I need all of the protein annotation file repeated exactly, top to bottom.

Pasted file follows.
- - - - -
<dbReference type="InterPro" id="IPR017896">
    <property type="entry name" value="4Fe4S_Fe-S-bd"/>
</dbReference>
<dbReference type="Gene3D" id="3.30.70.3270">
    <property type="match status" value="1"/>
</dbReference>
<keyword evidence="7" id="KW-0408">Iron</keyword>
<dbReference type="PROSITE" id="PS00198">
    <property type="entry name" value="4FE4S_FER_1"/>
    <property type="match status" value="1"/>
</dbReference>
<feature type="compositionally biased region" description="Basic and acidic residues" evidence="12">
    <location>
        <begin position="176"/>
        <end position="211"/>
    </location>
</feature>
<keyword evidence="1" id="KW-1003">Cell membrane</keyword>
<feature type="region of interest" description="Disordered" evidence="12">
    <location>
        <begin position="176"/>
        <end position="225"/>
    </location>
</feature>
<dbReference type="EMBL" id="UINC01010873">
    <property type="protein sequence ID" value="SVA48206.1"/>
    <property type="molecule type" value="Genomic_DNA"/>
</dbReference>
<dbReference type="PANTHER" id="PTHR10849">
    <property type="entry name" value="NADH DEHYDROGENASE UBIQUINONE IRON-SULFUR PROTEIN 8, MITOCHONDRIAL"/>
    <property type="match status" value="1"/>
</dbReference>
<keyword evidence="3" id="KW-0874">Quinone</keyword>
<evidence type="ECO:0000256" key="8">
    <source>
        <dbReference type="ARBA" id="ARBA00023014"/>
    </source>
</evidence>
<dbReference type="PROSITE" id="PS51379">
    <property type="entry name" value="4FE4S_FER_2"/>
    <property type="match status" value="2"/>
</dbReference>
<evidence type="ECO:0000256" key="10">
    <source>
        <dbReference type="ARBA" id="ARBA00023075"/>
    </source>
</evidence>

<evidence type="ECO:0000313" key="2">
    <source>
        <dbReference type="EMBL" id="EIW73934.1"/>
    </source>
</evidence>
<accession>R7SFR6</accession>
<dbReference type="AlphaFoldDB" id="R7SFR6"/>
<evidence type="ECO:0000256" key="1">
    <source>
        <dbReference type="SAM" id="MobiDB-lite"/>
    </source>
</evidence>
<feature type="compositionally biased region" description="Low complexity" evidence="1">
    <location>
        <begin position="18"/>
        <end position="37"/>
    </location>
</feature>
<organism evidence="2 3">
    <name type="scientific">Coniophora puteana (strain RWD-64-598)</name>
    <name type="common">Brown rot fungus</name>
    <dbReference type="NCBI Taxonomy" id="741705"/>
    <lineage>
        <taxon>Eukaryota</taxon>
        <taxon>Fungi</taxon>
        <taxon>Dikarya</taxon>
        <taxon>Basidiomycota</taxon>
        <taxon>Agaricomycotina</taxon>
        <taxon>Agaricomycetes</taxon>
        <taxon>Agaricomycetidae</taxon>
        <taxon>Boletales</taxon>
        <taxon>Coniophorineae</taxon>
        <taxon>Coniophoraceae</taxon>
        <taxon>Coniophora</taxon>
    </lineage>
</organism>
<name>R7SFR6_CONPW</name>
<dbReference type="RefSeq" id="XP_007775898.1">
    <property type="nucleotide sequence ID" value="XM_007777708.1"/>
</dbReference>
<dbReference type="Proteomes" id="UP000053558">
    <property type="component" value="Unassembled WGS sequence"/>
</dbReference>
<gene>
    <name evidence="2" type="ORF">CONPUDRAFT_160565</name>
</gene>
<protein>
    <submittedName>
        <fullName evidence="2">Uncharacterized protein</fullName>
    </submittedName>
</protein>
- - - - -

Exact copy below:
<dbReference type="InterPro" id="IPR017896">
    <property type="entry name" value="4Fe4S_Fe-S-bd"/>
</dbReference>
<dbReference type="Gene3D" id="3.30.70.3270">
    <property type="match status" value="1"/>
</dbReference>
<keyword evidence="7" id="KW-0408">Iron</keyword>
<dbReference type="PROSITE" id="PS00198">
    <property type="entry name" value="4FE4S_FER_1"/>
    <property type="match status" value="1"/>
</dbReference>
<feature type="compositionally biased region" description="Basic and acidic residues" evidence="12">
    <location>
        <begin position="176"/>
        <end position="211"/>
    </location>
</feature>
<keyword evidence="1" id="KW-1003">Cell membrane</keyword>
<feature type="region of interest" description="Disordered" evidence="12">
    <location>
        <begin position="176"/>
        <end position="225"/>
    </location>
</feature>
<dbReference type="EMBL" id="UINC01010873">
    <property type="protein sequence ID" value="SVA48206.1"/>
    <property type="molecule type" value="Genomic_DNA"/>
</dbReference>
<dbReference type="PANTHER" id="PTHR10849">
    <property type="entry name" value="NADH DEHYDROGENASE UBIQUINONE IRON-SULFUR PROTEIN 8, MITOCHONDRIAL"/>
    <property type="match status" value="1"/>
</dbReference>
<keyword evidence="3" id="KW-0874">Quinone</keyword>
<evidence type="ECO:0000256" key="8">
    <source>
        <dbReference type="ARBA" id="ARBA00023014"/>
    </source>
</evidence>
<dbReference type="PROSITE" id="PS51379">
    <property type="entry name" value="4FE4S_FER_2"/>
    <property type="match status" value="2"/>
</dbReference>
<evidence type="ECO:0000256" key="10">
    <source>
        <dbReference type="ARBA" id="ARBA00023075"/>
    </source>
</evidence>

<evidence type="ECO:0000313" key="2">
    <source>
        <dbReference type="EMBL" id="EIW73934.1"/>
    </source>
</evidence>
<accession>R7SFR6</accession>
<dbReference type="AlphaFoldDB" id="R7SFR6"/>
<evidence type="ECO:0000256" key="1">
    <source>
        <dbReference type="SAM" id="MobiDB-lite"/>
    </source>
</evidence>
<feature type="compositionally biased region" description="Low complexity" evidence="1">
    <location>
        <begin position="18"/>
        <end position="37"/>
    </location>
</feature>
<organism evidence="2 3">
    <name type="scientific">Coniophora puteana (strain RWD-64-598)</name>
    <name type="common">Brown rot fungus</name>
    <dbReference type="NCBI Taxonomy" id="741705"/>
    <lineage>
        <taxon>Eukaryota</taxon>
        <taxon>Fungi</taxon>
        <taxon>Dikarya</taxon>
        <taxon>Basidiomycota</taxon>
        <taxon>Agaricomycotina</taxon>
        <taxon>Agaricomycetes</taxon>
        <taxon>Agaricomycetidae</taxon>
        <taxon>Boletales</taxon>
        <taxon>Coniophorineae</taxon>
        <taxon>Coniophoraceae</taxon>
        <taxon>Coniophora</taxon>
    </lineage>
</organism>
<name>R7SFR6_CONPW</name>
<dbReference type="RefSeq" id="XP_007775898.1">
    <property type="nucleotide sequence ID" value="XM_007777708.1"/>
</dbReference>
<dbReference type="Proteomes" id="UP000053558">
    <property type="component" value="Unassembled WGS sequence"/>
</dbReference>
<gene>
    <name evidence="2" type="ORF">CONPUDRAFT_160565</name>
</gene>
<protein>
    <submittedName>
        <fullName evidence="2">Uncharacterized protein</fullName>
    </submittedName>
</protein>